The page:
How Much Will It Cost You If You Contract COVID Abroad?

Many of us are reluctant to travel abroad now that some of the travel restrictions have eased. However, COVID-19 is still very common, and there are risks associated with jumping on airplanes and flying across the ocean, even if you’ve been vaccinated and boosted.

Because you need to take a COVID test to re-enter the United States, there is no way for you to travel overseas and not know your COVID status. And of course, you can get sick and test positive in the middle of your trip. Both situations may require you to be quarantined where you are and pay for the pleasure.

Here’s how to minimize the financial impact of COVID infection abroad.

How much does COVID quarantine cost?

Unfortunately, the answer to this question varies widely depending on which country you are in. When comparing costs, you will want to consider the following costs you may incur if you are forced to quarantine abroad in excess of your planned stay:

  • Lodging
  • Food
  • Testing fee
  • Out-of-pocket medical expenses and medicines (if necessary)
  • Change fees and / or new flights
  • Additional transport

The cost of living will largely depend on local quarantine regulations. Some hotels may allow you to be quarantined in your room , while others will transfer you to COVID-specific facilities with varying levels of amenities. Some governments will cover the cost of your stay, but others require you to pay. Airbnb generally does not allow guests to use ads for isolation or quarantine purposes.

If you find yourself in a hostel without access to a kitchen, consider eating takeout or snacks throughout your stay.

Then, you’ll want to factor in the cost of changing flights or simply rebooking if you don’t have a flexible ticket or travel insurance to cover COVID-related travel disruptions. In addition, additional taxis, buses and other transportation within a country can accumulate over time.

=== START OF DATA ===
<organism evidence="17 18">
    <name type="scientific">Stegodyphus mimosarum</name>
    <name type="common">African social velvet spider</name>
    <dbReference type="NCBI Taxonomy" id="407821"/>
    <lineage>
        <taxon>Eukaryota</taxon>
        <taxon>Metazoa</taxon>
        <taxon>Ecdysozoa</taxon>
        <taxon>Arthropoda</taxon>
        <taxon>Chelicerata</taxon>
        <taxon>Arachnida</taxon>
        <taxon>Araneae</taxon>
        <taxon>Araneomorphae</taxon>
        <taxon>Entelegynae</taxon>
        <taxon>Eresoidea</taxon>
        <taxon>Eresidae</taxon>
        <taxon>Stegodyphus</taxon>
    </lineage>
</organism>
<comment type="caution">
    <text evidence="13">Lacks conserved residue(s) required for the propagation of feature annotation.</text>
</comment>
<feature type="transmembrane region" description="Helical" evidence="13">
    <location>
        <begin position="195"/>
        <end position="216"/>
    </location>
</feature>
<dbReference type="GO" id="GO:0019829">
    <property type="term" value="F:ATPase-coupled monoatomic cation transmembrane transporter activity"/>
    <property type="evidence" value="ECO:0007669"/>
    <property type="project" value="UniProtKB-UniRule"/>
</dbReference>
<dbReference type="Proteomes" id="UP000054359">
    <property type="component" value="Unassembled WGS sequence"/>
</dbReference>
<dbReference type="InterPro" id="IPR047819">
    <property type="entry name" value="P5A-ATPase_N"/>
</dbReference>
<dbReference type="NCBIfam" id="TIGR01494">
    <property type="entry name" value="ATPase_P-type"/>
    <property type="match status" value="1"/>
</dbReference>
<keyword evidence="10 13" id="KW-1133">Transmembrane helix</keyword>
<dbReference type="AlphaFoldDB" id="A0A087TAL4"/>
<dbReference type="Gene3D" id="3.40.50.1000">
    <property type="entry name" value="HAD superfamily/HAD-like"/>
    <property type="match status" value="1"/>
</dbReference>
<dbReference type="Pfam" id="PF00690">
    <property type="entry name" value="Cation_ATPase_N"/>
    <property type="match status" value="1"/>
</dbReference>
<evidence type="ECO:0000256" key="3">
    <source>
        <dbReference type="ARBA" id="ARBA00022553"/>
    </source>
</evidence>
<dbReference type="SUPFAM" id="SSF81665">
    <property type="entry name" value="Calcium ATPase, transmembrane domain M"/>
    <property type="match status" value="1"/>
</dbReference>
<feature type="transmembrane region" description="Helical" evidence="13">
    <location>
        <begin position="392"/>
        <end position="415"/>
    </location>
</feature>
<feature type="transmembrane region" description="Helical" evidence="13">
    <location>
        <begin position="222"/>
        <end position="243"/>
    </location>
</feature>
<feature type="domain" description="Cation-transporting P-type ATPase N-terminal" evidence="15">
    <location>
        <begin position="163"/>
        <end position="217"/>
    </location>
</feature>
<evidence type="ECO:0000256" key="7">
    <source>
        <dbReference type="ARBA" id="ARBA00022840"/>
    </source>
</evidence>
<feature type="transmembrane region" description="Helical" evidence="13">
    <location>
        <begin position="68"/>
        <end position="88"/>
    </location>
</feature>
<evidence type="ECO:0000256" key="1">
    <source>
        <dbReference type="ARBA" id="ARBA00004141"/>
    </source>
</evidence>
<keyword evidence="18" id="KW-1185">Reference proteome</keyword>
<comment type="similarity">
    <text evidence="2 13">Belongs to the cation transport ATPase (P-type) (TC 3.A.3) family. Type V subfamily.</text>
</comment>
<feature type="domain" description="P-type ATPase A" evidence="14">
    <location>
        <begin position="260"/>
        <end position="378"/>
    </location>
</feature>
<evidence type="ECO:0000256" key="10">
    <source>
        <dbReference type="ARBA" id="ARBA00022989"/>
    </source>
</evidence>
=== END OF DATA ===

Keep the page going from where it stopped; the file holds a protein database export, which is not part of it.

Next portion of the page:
Finally, if you do get sick, you may need medical attention or, in the worst case, hospitalization. Again, the cost of this (and how much government funded) depends a lot on which country you are in, but most likely it won’t be completely free. And you may have to get some COVID tests before you head home.

When you assess this, depending on where you are in the world, the cost of quarantine can quickly outperform insurance with evacuation coverage or add-ons that cover COVID-related costs.

What does the insurance cover?

Again, this depends on what type of insurance you have and whether it is a travel policy or part of your regular health insurance. There’s a lot of small print out there with plans that promise to cover everything, so make sure you know what you’re paying for.

COVID insurance is a bit of a mess, according to The Points Guy , with travel policies relying on host countries to cover a significant proportion of the cost, while travel health insurance has limited coverage for COVID. Policymakers who do suggest emergency evacuation will only do so in limited circumstances based on the advice of local health professionals.

This all means read your policy carefully. To fill the COVID coverage gap, several companies have sprung up, such as Covac Global, that charges an upfront “membership fee” for COVID-related medical or emergency evacuations, with some eligibility restrictions. A single traveler with a 15-day (or less) itinerary will pay $ 675 for a COVID plan that gets you home during the day.

Medjet has similar coverage at a slightly lower cost, although transport is subject to local government quarantine regulations.

Also note that some countries require proof of insurance upon entry, especially if you are not vaccinated. In this case, you can go ahead and opt for evacuation insurance so you can quarantine and recover at home, rather than risk getting stuck.

What are the alternatives to insurance?

This does not mean that insurance is your only option, although it may be the safest (and cheapest) in the long run if you do get sick. Do your research ahead of time to determine what the quarantine requirements are (for example, how long) and how much it might cost at your destination for comparison.

Check the hotel’s cancellation policy and consider booking the most flexible accommodations and transportation, even if it costs a little more. This will not necessarily save you from paying extra nights during the quarantine period, but it may allow you to change your plans without large additional fees.

If not, have a plan. Know where you will go if you need to be quarantined, what food options you may have, and how to reroute your travel itinerary.

Bottom line: Spending hundreds or thousands of dollars on insurance that you (hopefully) won’t use, or paying a premium for last-minute cancellation flexibility can seem like a luxury and hard to digest. But it might be worth spending a little more to save a lot of money.

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